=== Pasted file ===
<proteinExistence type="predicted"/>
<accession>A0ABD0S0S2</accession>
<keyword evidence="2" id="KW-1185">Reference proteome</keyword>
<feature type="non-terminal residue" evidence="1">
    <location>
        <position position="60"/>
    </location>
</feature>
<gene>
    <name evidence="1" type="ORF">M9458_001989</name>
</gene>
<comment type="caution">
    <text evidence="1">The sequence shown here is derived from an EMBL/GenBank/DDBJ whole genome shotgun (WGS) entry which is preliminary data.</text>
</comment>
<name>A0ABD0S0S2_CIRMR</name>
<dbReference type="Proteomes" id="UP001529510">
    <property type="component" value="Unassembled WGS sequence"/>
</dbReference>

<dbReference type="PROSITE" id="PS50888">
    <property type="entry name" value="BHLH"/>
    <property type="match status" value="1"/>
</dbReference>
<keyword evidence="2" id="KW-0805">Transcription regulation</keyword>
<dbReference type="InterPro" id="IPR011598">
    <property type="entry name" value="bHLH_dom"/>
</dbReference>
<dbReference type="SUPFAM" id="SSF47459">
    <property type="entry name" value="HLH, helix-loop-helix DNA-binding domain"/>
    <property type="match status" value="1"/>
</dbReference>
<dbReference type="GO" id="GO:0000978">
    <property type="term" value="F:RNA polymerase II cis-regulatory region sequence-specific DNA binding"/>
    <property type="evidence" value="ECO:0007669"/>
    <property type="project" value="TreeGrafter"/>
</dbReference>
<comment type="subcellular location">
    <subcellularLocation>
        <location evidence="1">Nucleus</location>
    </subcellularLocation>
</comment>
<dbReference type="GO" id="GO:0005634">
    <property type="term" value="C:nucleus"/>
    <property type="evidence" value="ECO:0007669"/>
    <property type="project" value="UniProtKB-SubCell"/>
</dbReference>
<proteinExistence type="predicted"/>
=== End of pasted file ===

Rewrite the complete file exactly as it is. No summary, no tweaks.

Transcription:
<proteinExistence type="predicted"/>
<accession>A0ABD0S0S2</accession>
<keyword evidence="2" id="KW-1185">Reference proteome</keyword>
<feature type="non-terminal residue" evidence="1">
    <location>
        <position position="60"/>
    </location>
</feature>
<gene>
    <name evidence="1" type="ORF">M9458_001989</name>
</gene>
<comment type="caution">
    <text evidence="1">The sequence shown here is derived from an EMBL/GenBank/DDBJ whole genome shotgun (WGS) entry which is preliminary data.</text>
</comment>
<name>A0ABD0S0S2_CIRMR</name>
<dbReference type="Proteomes" id="UP001529510">
    <property type="component" value="Unassembled WGS sequence"/>
</dbReference>

<dbReference type="PROSITE" id="PS50888">
    <property type="entry name" value="BHLH"/>
    <property type="match status" value="1"/>
</dbReference>
<keyword evidence="2" id="KW-0805">Transcription regulation</keyword>
<dbReference type="InterPro" id="IPR011598">
    <property type="entry name" value="bHLH_dom"/>
</dbReference>
<dbReference type="SUPFAM" id="SSF47459">
    <property type="entry name" value="HLH, helix-loop-helix DNA-binding domain"/>
    <property type="match status" value="1"/>
</dbReference>
<dbReference type="GO" id="GO:0000978">
    <property type="term" value="F:RNA polymerase II cis-regulatory region sequence-specific DNA binding"/>
    <property type="evidence" value="ECO:0007669"/>
    <property type="project" value="TreeGrafter"/>
</dbReference>
<comment type="subcellular location">
    <subcellularLocation>
        <location evidence="1">Nucleus</location>
    </subcellularLocation>
</comment>
<dbReference type="GO" id="GO:0005634">
    <property type="term" value="C:nucleus"/>
    <property type="evidence" value="ECO:0007669"/>
    <property type="project" value="UniProtKB-SubCell"/>
</dbReference>
<proteinExistence type="predicted"/>